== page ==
30 August 2003

regeneration and faith

I would never question what I take to be crucial biblical truths:• God's sovereign and ultimately monergistic work in salvation, electing and saving whom he chooses.

• The absolute priority of God's grace in Christ over any response on the part of the individual who is, apart from that grace, unable to respond.

• The nature of salvation as total "gift" even in regard to the gift of faith by which salvation is received.
And these are the truths that the "traditional" Reformed doctrine of regeneration is quite rightly designed to protect.

What I do question is whether the overall shape of that doctrine of regeneration is the best way of doing that, either biblically or theologically. In particular, it seems to me that the overall biblical data suggest that regeneration is as much "by faith" as justification and thus cannot be placed (logically? causally?) prior to faith or justification. Moreover, it seems to me that the central concerns of Reformed theology are in agreement with me on this.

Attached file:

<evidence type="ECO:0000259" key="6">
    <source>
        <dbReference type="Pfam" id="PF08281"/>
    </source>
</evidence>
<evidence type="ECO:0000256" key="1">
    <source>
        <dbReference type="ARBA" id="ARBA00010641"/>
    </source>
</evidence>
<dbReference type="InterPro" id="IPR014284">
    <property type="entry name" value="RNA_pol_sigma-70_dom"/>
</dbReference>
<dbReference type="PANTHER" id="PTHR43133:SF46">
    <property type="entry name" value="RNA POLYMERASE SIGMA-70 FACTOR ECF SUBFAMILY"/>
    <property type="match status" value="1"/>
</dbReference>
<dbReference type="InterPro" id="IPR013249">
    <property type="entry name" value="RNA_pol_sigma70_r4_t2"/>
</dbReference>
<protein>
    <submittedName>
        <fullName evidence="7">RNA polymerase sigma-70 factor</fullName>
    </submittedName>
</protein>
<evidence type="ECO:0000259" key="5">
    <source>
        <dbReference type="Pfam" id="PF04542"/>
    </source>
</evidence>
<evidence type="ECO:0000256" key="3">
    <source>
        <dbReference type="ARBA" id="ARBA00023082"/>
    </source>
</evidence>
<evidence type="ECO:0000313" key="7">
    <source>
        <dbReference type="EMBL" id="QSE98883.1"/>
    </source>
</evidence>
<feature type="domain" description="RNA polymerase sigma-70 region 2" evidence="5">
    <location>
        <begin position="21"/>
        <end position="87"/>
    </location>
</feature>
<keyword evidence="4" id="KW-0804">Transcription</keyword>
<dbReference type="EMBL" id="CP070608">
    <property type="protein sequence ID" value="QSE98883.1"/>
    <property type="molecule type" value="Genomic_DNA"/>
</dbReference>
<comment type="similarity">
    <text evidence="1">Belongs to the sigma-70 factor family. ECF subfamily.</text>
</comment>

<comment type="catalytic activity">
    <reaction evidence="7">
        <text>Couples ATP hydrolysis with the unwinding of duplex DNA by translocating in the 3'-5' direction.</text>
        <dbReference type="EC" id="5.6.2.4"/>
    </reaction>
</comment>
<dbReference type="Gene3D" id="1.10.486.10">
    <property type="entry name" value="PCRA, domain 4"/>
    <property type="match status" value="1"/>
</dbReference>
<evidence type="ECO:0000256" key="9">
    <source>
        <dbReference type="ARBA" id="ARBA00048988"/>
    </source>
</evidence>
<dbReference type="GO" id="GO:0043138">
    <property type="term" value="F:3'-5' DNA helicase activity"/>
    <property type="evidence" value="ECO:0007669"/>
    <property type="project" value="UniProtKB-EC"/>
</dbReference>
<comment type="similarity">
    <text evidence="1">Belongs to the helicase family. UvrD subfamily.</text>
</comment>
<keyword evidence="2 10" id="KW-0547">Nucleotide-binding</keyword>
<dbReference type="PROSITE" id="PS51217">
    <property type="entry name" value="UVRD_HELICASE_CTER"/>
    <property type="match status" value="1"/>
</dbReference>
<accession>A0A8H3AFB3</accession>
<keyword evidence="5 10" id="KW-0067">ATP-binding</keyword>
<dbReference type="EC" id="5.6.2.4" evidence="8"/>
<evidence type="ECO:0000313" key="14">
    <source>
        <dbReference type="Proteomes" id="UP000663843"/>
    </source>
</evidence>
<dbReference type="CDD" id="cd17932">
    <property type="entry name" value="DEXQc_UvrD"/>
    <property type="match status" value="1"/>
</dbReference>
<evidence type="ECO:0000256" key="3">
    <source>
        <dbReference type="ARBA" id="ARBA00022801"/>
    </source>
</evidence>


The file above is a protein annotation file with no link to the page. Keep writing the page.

With regard to the biblical data, the central scriptural passages that speak of regeneration's transition from death to life do so in way that indicates that faith is the instrumental means of this transition. This is clear not only from Ephesians 2:5-9 and other Pauline texts, but also is strongly suggested in the discussions of being "born from above" in John 3:3-15 and of being "born anew" in 1 Peter 1:22-25.